Failure, The Beginning Of Success?
“Failure is an event. It’s not a person. Yesterday really did end last night and you don’t fail by losing; you fail by quitting.” ~Zig Ziglar
Misplaced Emphasis On Failure
The other day I was down in the dumps because I felt like a massive failure. This, as I was eating one of my favorite snacks and I initially told myself I’d stop at one. Well after a few minutes and an empty box later I thought we need to think differently about failure. I failed forward or upward depending on how you look at it.
As a matter of fact, thinking I failed magnificently dampened the guilt of my infraction. When I turned my thinking around I didn’t feel as bad and was able to laugh about my greediness. Now I’m not advocating gluttony or unhealthy habits because I believe balance is important.
The point I’m trying to make here is a failure is disappointing but I believe it’s part of a greater process towards reaching our goals. As bad as it is to feel the blow of defeat, experience has shown me we can rise after a loss.
Your Definition Of Success May Look Different
Success is not the same for everyone. Don’t fall into the trap of believing success is only about money, goals, and notoriety.
If I believed all the people who trampled on my dreams throughout my life I would have curled up in a ball and died. Thankfully, stubbornness and a need to prove to myself that I can do more and be more than the naysayers said kept me going.
The road has not been smooth sailing. I’ve taken so many detours and have frequently gotten lost, it’s amazing to me that I’m still here. My life has not been easy. From a dysfunctional childhood to chaotic young adulthood, single parenthood, dysfunctional relationships and even homelessness—I’m. Still. Here.
So when someone tells me I’m not succeeding, I listen to what they say and then I do what I do—survive then thrive.
You see, unless you’ve walked in my shoes you can’t possibly understand what keeps me going. When my kids and I were in a women’s shelter it didn’t hit me that I was homeless until I needed to seek assistance. Looking back it’s kind of funny because we lost everything and had to rely on the kindness of strangers. Out of clothing given to us, a black blazer became my superhero cape.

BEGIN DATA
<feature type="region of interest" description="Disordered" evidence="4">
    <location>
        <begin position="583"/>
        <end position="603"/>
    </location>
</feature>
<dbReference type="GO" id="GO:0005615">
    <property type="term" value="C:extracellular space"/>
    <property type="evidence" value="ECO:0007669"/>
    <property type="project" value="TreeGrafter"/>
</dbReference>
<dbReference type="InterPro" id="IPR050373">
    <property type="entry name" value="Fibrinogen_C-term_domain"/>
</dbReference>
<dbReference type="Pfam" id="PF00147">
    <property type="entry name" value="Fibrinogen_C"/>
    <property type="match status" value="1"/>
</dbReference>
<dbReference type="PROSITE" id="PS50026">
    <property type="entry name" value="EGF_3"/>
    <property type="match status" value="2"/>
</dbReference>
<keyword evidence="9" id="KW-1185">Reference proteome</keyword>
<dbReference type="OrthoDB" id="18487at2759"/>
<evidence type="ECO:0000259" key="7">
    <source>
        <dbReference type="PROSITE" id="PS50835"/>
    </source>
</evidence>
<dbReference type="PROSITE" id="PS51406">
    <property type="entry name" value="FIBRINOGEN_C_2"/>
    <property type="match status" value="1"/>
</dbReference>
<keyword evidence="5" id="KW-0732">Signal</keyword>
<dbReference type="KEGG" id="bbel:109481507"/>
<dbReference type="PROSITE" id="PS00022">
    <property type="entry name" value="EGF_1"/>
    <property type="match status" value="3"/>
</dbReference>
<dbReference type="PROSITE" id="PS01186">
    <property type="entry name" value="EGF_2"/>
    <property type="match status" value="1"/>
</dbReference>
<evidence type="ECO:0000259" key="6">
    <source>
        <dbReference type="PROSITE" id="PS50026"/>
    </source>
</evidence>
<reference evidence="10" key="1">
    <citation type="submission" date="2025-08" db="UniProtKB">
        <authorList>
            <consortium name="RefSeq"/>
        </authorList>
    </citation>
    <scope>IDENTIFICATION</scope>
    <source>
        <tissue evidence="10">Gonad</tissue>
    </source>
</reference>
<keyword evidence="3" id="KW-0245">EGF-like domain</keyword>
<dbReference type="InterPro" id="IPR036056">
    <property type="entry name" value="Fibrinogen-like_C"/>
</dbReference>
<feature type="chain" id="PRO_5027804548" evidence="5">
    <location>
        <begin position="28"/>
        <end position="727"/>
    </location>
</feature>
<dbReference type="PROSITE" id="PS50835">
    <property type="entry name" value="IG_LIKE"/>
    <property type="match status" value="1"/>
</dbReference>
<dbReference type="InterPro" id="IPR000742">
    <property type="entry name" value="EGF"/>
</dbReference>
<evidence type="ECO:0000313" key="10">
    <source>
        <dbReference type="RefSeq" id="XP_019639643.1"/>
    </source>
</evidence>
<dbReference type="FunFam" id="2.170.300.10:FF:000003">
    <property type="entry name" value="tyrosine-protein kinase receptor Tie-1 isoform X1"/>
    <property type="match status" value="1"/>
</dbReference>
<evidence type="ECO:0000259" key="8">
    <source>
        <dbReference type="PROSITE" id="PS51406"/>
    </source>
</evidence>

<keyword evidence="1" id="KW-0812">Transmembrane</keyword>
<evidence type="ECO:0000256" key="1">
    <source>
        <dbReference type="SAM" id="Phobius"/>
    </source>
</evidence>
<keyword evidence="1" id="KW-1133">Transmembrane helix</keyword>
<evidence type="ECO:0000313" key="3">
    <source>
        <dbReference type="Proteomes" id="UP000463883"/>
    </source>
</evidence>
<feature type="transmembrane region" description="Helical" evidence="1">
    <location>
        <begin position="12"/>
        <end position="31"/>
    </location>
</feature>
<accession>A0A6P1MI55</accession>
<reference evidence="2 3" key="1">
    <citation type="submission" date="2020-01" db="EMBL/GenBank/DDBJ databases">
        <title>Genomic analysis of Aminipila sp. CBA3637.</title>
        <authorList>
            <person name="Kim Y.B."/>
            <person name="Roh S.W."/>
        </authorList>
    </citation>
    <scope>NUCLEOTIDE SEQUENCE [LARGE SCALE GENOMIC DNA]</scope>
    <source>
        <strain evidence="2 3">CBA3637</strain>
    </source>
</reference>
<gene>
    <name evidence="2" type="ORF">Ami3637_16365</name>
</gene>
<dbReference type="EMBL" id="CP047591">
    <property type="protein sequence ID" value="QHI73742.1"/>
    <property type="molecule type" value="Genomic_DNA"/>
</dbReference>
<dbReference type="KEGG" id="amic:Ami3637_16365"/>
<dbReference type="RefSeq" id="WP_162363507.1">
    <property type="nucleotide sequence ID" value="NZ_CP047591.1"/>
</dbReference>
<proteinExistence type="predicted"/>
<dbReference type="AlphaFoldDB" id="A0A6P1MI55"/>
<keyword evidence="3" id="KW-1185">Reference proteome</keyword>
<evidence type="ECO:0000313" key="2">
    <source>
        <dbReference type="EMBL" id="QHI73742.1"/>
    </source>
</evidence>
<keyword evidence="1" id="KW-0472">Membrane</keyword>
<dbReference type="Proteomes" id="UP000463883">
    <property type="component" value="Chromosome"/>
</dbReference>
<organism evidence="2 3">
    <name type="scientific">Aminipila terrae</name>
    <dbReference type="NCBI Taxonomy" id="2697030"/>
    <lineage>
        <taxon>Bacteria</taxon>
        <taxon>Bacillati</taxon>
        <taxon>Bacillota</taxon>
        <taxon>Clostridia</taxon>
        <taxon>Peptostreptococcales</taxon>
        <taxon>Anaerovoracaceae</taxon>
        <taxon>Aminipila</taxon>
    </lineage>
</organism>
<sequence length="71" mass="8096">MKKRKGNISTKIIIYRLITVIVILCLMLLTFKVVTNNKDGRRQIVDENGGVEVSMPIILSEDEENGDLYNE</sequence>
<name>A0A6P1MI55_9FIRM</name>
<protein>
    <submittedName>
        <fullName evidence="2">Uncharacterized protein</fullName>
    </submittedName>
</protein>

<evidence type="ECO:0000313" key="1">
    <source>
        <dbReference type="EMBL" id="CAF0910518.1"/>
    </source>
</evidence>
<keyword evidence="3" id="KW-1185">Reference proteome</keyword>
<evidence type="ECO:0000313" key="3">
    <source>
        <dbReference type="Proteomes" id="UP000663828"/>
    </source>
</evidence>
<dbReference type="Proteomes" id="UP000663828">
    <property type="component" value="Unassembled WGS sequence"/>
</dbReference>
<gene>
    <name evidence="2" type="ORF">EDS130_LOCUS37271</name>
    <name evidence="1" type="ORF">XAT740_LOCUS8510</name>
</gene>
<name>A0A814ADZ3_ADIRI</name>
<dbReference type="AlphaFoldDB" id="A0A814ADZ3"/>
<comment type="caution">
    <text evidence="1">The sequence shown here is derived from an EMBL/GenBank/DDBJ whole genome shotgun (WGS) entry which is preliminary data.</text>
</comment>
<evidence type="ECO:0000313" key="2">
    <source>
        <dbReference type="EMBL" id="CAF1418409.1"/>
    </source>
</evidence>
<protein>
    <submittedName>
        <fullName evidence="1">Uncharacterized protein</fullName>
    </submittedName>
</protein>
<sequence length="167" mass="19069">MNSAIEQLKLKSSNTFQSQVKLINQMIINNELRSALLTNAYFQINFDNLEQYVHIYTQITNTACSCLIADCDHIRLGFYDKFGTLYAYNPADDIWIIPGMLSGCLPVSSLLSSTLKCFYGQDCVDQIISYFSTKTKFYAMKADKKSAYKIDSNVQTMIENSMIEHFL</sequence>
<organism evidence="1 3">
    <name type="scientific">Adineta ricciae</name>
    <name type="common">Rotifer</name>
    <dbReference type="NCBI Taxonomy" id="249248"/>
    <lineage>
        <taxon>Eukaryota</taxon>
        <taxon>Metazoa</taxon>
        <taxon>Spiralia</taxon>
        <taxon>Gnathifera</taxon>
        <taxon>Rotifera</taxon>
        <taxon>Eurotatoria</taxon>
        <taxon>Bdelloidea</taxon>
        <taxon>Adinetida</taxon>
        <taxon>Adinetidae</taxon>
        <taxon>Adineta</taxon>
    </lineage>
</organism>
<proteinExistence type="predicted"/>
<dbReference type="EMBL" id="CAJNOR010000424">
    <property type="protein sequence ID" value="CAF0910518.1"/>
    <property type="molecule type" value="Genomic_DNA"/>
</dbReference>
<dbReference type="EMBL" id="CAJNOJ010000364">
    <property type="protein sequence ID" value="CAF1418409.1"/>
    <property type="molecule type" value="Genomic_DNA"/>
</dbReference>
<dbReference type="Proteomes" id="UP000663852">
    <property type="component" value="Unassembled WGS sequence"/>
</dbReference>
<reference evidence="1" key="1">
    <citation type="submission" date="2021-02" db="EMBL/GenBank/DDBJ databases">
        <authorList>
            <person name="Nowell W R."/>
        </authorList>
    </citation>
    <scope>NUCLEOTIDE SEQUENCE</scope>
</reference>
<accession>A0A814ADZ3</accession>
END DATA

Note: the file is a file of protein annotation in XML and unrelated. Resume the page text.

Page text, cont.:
With that blazer and a few other essentials, I presented myself like the polished professional I’d become. So when I had to apply for benefits to keep my family afloat, and I had to give a home address this is when I knew I was homeless.
I May Not See But My Focus Has Not Changed
After everything, I experienced in my life when I began losing my sight, I surely thought this was the thing that would take me down. I was a blubbering mess in the early days and truth be told still have my days but they are more manageable.
Bold Blind Beauty was born out of the need for change. To improve humanity we must change the way we perceive one another was and is my focus. Empowering blind and visually impaired people while connecting sighted and non-sighted communities continue to drive me.
A couple of months ago I shared with you my excitement of entering a competition that could potentially help fund Bold Blind Beauty. What I didn’t share was immediately after submission I knew I made a huge mistake and I wanted so badly to pull out but I didn’t.
Last week I found out I wasn’t in the running. I was sad and as bad as I felt I’ve taken this as a learning experience that will help me to grow. In addition to receiving this news, I also was disappointed to learn I was rejected from another great opportunity.
Are these failures? Most definitely. Am I hurting? Sure. Will I keep going? Yes! I have to.
My life isn’t an accident and while I will continue to fail, I am not a failure. I’m a dreamer and a believer in things greater than me. Stay tuned, the best is yet to come and I’m so excited I could burst!! ~Steph
Featured Image Description:
As has become our custom every holiday, my brother and I spent Memorial Day 2018 visiting with our mother at the nursing home. This photo was taken by my brother outside of the facility.
I’m wearing white skinny jeans, gray tank and a gray hoodie with light mauve fringed slides. Of course, I’m holding my trusty and ever-present white cane in my right hand and straw handbag in my left.